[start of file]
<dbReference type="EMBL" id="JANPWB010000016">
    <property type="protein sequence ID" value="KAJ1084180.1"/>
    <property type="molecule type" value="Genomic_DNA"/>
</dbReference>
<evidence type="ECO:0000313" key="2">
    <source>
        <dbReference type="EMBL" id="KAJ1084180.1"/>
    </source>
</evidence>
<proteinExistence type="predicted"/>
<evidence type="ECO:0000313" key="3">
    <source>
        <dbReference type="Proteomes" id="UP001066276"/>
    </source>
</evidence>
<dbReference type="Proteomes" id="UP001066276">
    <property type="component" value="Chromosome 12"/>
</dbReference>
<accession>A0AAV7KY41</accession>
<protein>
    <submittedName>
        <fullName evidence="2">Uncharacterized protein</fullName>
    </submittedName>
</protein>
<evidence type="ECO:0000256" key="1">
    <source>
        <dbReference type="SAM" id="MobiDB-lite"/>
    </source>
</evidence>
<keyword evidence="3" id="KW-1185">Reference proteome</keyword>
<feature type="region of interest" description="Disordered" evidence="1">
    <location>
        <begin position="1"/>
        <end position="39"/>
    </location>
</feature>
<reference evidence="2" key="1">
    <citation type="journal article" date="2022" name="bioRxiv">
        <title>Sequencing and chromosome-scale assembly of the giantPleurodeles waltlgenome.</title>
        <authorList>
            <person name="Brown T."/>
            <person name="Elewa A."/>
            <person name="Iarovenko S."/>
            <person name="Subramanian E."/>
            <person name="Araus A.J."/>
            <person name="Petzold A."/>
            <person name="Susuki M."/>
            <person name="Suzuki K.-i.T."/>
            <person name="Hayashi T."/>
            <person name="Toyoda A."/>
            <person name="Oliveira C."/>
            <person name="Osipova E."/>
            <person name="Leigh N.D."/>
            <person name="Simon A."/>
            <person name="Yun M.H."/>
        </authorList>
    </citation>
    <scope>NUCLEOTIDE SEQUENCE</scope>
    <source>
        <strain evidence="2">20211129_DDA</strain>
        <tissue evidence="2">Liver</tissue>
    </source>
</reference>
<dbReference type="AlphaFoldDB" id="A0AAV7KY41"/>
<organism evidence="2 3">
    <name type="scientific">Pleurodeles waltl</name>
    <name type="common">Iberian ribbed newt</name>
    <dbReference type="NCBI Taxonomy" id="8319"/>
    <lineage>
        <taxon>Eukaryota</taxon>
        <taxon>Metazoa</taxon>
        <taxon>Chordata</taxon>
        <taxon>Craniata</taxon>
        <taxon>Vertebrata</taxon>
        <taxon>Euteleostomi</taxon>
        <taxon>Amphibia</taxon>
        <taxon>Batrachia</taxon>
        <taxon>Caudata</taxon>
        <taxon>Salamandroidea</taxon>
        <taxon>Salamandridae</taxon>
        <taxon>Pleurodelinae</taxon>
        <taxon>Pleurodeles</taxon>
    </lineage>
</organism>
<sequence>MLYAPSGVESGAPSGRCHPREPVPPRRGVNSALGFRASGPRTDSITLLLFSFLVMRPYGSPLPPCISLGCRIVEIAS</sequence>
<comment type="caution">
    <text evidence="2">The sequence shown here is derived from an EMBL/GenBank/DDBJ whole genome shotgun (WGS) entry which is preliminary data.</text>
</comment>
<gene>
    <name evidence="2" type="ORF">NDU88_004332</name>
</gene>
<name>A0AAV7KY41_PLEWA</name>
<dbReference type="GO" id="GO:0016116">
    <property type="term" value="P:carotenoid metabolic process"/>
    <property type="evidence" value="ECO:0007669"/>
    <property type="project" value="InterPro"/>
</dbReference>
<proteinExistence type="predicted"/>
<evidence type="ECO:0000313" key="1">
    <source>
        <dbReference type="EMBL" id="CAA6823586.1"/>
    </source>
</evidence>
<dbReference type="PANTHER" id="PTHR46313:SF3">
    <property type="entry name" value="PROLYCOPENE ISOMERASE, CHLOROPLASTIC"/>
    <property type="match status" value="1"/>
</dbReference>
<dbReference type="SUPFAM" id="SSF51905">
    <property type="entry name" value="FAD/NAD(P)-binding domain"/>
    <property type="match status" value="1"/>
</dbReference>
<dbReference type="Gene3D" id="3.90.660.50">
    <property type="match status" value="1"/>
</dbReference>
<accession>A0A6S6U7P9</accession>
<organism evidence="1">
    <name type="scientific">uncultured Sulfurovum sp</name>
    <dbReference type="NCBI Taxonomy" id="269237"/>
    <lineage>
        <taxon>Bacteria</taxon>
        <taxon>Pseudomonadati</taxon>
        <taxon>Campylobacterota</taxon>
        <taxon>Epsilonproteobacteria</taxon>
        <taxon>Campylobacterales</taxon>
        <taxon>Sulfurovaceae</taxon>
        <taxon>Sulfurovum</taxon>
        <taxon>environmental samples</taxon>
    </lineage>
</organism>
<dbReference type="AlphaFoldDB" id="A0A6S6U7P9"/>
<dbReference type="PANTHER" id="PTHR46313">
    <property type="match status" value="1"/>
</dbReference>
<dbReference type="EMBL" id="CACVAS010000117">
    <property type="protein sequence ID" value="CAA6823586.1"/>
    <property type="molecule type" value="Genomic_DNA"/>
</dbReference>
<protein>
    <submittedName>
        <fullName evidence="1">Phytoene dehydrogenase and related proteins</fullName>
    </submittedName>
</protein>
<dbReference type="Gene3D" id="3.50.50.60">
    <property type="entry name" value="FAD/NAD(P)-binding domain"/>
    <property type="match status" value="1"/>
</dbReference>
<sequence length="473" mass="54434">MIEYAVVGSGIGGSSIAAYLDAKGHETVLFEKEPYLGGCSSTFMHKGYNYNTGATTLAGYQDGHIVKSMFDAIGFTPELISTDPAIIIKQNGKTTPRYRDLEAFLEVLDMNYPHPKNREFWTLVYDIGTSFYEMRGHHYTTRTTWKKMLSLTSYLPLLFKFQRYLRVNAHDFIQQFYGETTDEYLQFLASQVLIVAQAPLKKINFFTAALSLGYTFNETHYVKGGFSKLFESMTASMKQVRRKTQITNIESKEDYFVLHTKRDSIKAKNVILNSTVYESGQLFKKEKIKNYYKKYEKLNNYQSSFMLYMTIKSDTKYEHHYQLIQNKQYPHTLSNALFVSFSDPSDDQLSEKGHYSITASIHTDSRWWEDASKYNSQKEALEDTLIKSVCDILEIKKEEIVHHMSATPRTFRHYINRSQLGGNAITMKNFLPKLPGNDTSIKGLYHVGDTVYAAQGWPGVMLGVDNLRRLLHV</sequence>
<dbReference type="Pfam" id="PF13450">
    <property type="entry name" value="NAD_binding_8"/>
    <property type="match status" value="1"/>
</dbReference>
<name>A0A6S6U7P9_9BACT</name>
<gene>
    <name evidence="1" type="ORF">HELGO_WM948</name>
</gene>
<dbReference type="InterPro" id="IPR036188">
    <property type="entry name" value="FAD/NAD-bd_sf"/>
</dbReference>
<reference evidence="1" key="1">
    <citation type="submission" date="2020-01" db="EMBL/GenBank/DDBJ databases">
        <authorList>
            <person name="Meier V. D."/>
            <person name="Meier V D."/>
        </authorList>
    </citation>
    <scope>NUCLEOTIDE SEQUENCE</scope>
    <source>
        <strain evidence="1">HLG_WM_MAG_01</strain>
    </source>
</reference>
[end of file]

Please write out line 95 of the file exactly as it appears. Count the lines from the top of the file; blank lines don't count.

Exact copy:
    <property type="evidence" value="ECO:0007669"/>